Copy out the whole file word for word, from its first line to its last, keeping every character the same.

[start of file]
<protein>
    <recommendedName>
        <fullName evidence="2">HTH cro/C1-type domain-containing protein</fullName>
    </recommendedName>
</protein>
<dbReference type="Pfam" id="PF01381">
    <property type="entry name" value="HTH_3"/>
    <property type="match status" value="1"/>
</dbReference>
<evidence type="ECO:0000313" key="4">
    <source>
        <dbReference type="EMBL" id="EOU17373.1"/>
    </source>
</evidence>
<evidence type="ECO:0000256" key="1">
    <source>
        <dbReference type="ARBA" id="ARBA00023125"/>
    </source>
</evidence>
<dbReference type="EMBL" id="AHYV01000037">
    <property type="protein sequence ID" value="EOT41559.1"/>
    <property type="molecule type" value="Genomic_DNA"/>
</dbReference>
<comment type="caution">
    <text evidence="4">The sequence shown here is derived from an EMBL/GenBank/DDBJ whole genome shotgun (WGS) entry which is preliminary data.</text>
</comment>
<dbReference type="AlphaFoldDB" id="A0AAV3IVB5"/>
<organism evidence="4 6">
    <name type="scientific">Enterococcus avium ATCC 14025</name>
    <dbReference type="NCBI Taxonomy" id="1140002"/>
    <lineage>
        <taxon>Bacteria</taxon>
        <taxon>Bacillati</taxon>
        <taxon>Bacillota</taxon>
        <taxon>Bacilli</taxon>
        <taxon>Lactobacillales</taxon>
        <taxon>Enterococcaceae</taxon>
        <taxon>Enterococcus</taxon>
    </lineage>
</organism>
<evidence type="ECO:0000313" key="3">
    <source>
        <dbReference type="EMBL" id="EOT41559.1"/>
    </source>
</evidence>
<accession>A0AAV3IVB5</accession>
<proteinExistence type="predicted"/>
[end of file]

<protein>
    <recommendedName>
        <fullName evidence="2">HTH cro/C1-type domain-containing protein</fullName>
    </recommendedName>
</protein>
<dbReference type="Pfam" id="PF01381">
    <property type="entry name" value="HTH_3"/>
    <property type="match status" value="1"/>
</dbReference>
<evidence type="ECO:0000313" key="4">
    <source>
        <dbReference type="EMBL" id="EOU17373.1"/>
    </source>
</evidence>
<evidence type="ECO:0000256" key="1">
    <source>
        <dbReference type="ARBA" id="ARBA00023125"/>
    </source>
</evidence>
<dbReference type="EMBL" id="AHYV01000037">
    <property type="protein sequence ID" value="EOT41559.1"/>
    <property type="molecule type" value="Genomic_DNA"/>
</dbReference>
<comment type="caution">
    <text evidence="4">The sequence shown here is derived from an EMBL/GenBank/DDBJ whole genome shotgun (WGS) entry which is preliminary data.</text>
</comment>
<dbReference type="AlphaFoldDB" id="A0AAV3IVB5"/>
<organism evidence="4 6">
    <name type="scientific">Enterococcus avium ATCC 14025</name>
    <dbReference type="NCBI Taxonomy" id="1140002"/>
    <lineage>
        <taxon>Bacteria</taxon>
        <taxon>Bacillati</taxon>
        <taxon>Bacillota</taxon>
        <taxon>Bacilli</taxon>
        <taxon>Lactobacillales</taxon>
        <taxon>Enterococcaceae</taxon>
        <taxon>Enterococcus</taxon>
    </lineage>
</organism>
<evidence type="ECO:0000313" key="3">
    <source>
        <dbReference type="EMBL" id="EOT41559.1"/>
    </source>
</evidence>
<accession>A0AAV3IVB5</accession>
<proteinExistence type="predicted"/>